South Africa's former president Jacob Zuma, accused of being a graft enabler, on Saturday rubbished as "unlawful" and "full of gossip" a judicial report detailing how rampant corruption gutted state coffers during his nine-year tenure.
He plans to challenge sections of the report, a product of a marathon four-year probe into what is known as state capture.
The web of corruption hollowed out state companies in the continent's most advanced economy to the benefit of a few wealthy individuals and firms.
Zuma's foundation spokesman Mzwanele Manyi told a media conference Zuma regarded the report as "unlawful and highly irrational".
"It is predictably full of gossip, innuendo and conjecture. It is very short on concrete evidence," said Manyi.
"The report is therefore a classical case of the fruits of a poisoned tree."
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Zuma set up the special probe panel himself, after a damning report by the national ombudswoman about corruption at state enterprises forced his hand.
The report accuses Zuma of being "a critical player" in the plan to pillage state firms through the Gupta family of business tycoons.
The Guptas allegedly influenced top government cabinet appointments, including those of cabinet ministers, and secured business deals with giant state-owned companies on wildly favourable terms.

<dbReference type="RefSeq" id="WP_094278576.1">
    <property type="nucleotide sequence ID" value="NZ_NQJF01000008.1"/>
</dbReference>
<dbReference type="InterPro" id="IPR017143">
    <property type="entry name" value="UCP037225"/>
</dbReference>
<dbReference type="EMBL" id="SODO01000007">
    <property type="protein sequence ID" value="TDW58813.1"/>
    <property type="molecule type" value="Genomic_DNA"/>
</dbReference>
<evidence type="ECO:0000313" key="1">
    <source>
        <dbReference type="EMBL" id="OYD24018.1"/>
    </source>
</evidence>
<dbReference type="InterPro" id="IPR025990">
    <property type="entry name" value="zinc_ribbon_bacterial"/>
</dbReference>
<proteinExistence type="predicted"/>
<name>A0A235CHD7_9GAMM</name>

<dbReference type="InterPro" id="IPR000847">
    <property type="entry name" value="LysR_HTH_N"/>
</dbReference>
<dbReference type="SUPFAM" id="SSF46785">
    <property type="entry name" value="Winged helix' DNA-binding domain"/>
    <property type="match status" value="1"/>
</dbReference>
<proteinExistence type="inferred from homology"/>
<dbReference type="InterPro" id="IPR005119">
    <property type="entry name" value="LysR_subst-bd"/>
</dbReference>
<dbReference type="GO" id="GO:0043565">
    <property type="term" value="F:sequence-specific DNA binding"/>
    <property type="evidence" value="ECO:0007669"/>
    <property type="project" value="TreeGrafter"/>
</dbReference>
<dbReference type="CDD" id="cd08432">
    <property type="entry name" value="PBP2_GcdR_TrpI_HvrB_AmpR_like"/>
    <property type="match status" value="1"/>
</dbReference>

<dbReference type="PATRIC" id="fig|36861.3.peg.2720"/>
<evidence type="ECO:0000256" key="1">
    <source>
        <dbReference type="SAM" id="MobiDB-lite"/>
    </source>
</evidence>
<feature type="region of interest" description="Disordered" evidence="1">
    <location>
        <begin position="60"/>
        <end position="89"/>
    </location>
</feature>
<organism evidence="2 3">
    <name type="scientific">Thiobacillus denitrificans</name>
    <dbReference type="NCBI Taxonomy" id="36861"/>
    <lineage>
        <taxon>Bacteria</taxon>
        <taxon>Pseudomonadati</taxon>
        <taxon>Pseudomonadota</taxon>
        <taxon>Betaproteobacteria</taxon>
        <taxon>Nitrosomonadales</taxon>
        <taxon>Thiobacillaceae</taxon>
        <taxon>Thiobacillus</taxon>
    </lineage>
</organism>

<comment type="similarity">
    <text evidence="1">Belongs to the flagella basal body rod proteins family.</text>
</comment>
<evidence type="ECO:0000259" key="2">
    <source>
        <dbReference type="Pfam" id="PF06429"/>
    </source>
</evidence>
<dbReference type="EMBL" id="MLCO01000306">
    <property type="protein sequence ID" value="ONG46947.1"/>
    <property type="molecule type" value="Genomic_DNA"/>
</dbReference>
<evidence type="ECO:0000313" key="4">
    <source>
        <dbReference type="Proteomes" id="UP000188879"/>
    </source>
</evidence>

Two of the three Indian migrant brothers who fled the country the same year the corruption probe started four years ago were arrested earlier this month in Dubai pending extradition to South Africa.
Zuma's office said the corruption investigators "dismally failed to find evidence beyond innuendo and conjecture to prove" that Zuma had abdicated his executive authority to the Guptas.
The ex-president briefly appeared before the investigators, but walked out and refused to return to answer questions.
His refusal to testify prompted a showdown at the Constitutional Court, which ordered his imprisonment in July 2021 for contempt.
Zuma's incarceration sparked riots in which more than 350 people lost their lives -- the deadliest unrest of the democratic era in South Africa. He was released after two months on medical parole.
Zuma had been billed to address the press conference, but his lawyers said they had advised him at the last minute to not attend to avoid violating his parole conditions.
It took the investigation, led by the now Chief Justice Raymond Zondo, nearly four years of hearing testimonies and reading through volumes of documents.
In more than 400 days of testimony, millions of pages of documents, and 300 witnesses, the inquiry incriminated 1,438 individuals and institutions, including Zuma.
According to Zuma's office, the probe was "a toothless inquiry investigating a phantom thing called 'state capture'".
President Cyril Ramaphosa estimates the corruption cost the country more than $30 billion.
The media conference was held at a small hotel near Liliesleaf Farm, a historical landmark in northern Johannesburg that served as a secret headquarters and nerve centre of the then banned African National Congress, which led the fight against apartheid.
Nelson Mandela also hid at the farm disguised as a farm worker.